By Trevor Smith

The political parties are in an extraordinary situation. It's akin to a state of anomie. The system in which they operated throughout most of the last century and a half has now all but broken down. They've become largely detached entities whose operational context has all but evaporated .

Even the recent election of a Tory government with a large working majority is not what it would have been in times past. It is barely recognisable. Within weeks of the election, the chancellor resigned, Cabinet ministers are at logger-heads with their senior civil servants and successful ministers have been replaced by inferiors. To cap it all, a Rasputin-like figure in the form of Dominic Cummings is conducting much of No.10's business with little reference to others. The prime minister himself regularly goes to ground, although the recent outbreak of coronavirus seems to have finally forced him to become public-facing again.

Labour had its own troubles. In the aftermath of its worst election defeat on record, it is taking an inordinately long time to elect a new leader. This has ensured an ineffective caretaker leader in the Commons. The only electoral strength Labour could muster was largely confined to Wales, where it was nevertheless somewhat weakened. The chances of it ever regaining its earlier strength seems very remote, especially as it has almost vanished in Scotland and many parts of northern England, both of which had formed its long-standing heartland.

The 2019 result was also a disaster for the Liberal Democrats. They have not retained the regional strength they once possessed in their relatively dominant position in the South West and their 11 MPs are now a scattered bunch. With Brexit enacted, they can't win votes by promising to fight it – although an opportunity might present itself if the trade talks fall apart. They need to discover a charismatic Leader who combines the opportunism of David Steel with the policy guile of Charles Kennedy. This is a tall order indeed.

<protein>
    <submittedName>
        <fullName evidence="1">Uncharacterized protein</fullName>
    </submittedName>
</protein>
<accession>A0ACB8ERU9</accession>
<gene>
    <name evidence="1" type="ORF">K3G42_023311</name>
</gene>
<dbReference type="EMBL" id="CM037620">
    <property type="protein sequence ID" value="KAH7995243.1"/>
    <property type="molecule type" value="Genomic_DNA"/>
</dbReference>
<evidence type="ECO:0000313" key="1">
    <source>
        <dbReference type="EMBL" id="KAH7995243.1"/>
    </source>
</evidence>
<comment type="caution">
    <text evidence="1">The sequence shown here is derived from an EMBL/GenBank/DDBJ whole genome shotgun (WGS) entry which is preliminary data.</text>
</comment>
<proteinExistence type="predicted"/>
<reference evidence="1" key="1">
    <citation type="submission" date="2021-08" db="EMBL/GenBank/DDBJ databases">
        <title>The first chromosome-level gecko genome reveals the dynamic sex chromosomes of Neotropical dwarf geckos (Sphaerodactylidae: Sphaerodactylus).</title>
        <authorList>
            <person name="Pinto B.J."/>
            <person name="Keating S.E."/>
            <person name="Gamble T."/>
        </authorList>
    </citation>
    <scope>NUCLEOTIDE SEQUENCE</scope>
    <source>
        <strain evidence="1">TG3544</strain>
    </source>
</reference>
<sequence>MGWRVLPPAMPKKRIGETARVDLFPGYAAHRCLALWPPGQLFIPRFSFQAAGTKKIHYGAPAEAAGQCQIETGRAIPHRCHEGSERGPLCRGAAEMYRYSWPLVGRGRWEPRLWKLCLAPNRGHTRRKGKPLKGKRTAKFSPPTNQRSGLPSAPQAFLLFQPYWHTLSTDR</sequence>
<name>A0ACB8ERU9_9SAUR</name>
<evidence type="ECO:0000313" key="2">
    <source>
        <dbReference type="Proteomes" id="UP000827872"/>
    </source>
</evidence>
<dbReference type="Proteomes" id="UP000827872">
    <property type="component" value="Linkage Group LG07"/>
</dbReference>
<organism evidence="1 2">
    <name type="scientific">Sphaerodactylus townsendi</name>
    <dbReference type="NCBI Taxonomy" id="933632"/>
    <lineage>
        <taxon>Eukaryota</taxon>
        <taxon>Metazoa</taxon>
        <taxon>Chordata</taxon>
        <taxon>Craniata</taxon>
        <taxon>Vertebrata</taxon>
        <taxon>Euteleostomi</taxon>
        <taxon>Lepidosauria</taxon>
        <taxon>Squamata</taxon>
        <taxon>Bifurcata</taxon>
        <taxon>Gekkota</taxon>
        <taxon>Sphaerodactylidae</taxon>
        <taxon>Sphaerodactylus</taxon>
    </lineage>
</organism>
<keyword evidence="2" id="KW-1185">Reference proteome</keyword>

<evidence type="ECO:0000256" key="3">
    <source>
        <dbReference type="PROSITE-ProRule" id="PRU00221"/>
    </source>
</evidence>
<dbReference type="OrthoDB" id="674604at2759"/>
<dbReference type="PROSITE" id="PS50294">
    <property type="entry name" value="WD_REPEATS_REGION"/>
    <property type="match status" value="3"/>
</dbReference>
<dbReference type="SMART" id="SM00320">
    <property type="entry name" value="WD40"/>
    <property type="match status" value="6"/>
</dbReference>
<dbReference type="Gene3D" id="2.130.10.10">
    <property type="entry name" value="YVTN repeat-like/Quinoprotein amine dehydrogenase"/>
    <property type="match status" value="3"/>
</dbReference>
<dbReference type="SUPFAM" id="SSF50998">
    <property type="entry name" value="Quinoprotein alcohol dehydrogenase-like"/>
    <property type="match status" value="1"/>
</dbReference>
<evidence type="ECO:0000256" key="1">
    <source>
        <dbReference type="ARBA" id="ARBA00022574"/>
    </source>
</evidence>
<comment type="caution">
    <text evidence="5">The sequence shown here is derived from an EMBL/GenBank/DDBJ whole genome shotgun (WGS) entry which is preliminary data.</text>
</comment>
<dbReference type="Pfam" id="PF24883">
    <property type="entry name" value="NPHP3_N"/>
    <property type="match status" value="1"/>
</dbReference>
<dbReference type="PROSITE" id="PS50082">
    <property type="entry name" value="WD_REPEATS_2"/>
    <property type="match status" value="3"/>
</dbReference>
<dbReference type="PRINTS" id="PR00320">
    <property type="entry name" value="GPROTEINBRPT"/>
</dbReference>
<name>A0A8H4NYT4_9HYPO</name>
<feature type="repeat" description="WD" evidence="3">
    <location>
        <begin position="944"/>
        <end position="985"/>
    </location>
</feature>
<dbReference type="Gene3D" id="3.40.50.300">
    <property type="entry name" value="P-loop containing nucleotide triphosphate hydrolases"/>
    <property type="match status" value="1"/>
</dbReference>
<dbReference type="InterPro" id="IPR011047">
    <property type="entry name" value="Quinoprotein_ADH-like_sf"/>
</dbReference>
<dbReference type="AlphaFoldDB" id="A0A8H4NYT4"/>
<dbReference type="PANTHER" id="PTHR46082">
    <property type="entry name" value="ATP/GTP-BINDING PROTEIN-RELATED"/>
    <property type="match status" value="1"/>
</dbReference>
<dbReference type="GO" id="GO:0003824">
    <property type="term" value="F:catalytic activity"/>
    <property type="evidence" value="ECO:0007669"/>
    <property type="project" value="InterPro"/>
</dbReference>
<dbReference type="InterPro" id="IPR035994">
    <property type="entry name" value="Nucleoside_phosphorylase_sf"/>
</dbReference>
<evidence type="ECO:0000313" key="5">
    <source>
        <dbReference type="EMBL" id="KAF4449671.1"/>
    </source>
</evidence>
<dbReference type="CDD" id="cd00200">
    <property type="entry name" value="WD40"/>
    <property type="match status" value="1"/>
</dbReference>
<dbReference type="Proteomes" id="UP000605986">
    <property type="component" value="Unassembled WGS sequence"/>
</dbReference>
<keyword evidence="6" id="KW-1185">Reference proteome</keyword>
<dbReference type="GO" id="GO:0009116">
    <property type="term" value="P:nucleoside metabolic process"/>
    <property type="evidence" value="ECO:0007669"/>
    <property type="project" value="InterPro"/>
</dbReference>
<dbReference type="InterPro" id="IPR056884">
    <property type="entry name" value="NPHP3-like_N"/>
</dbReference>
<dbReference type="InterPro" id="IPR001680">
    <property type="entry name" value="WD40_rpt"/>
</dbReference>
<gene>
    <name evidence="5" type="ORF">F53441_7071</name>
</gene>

In Northern Ireland, the Stormont Assembly has resumed after a closure of more than two years. But three new factors have emerged to complicate the picture. The DUP no longer enjoys the influence it was able to exert on the previous minority Tory government. Its electoral support has weakened with growing popular appeal for the Alliance party and the Greens. And the massive rise in the strength of Sinn Fein in the recent election to the Dail will clearly have widespread implications for the whole of the island of Ireland and not least Ulster.

The overall picture for political parties in the British Isles, then, is near-total disarray. This is a stark and very new situation. The fact that similar things are happening in other democracies should offer little comfort. At the moment, we are heading towards the Chinese one-party government model where public policy is decided internally while responding to pressures from increasingly influential multinational conglomerates.

But there is a solution. We should remember what happened 40 years ago, when the left was smarting from the triumph of John Major's election victory.

There was a Scottish Constitutional Convention, which led successively to the creation of the Scottish parliament, the Welsh Assembly and a revamped Stormont. It was a piecemeal effort, but it took place in the wake of a substantial movement for constitutional reform.

Charter 88, inspired by Stuart Weir and developed by Anthony Barnett, attracted millions of supporters and was judged by the Daily Telegraph, doubtless reluctantly, as being the most successful popular campaign of its time. Undoubtedly, it contributed to Tony Blair's massive parliamentary majority in 1997. 

A third major development took place in 9 Poland Street in London's Soho. It was a "counter civil service". The Joseph Rowntree Reform Trust housed a host of political campaigns and allied think tanks there, which gave rise to formal and informal interactions that affected the formulation of public policy.

This is the kind of thing we need now: a popular movement for reform and a canny effort to influence policy and present alternatives.  

Otherwise, the portents are alarming. The UK is heading in the direction of becoming a Macao-type off-shore island acting as a tax haven. Such a scenario must be averted.

Trevor Smith is a retired Liberal Democrat working peer.

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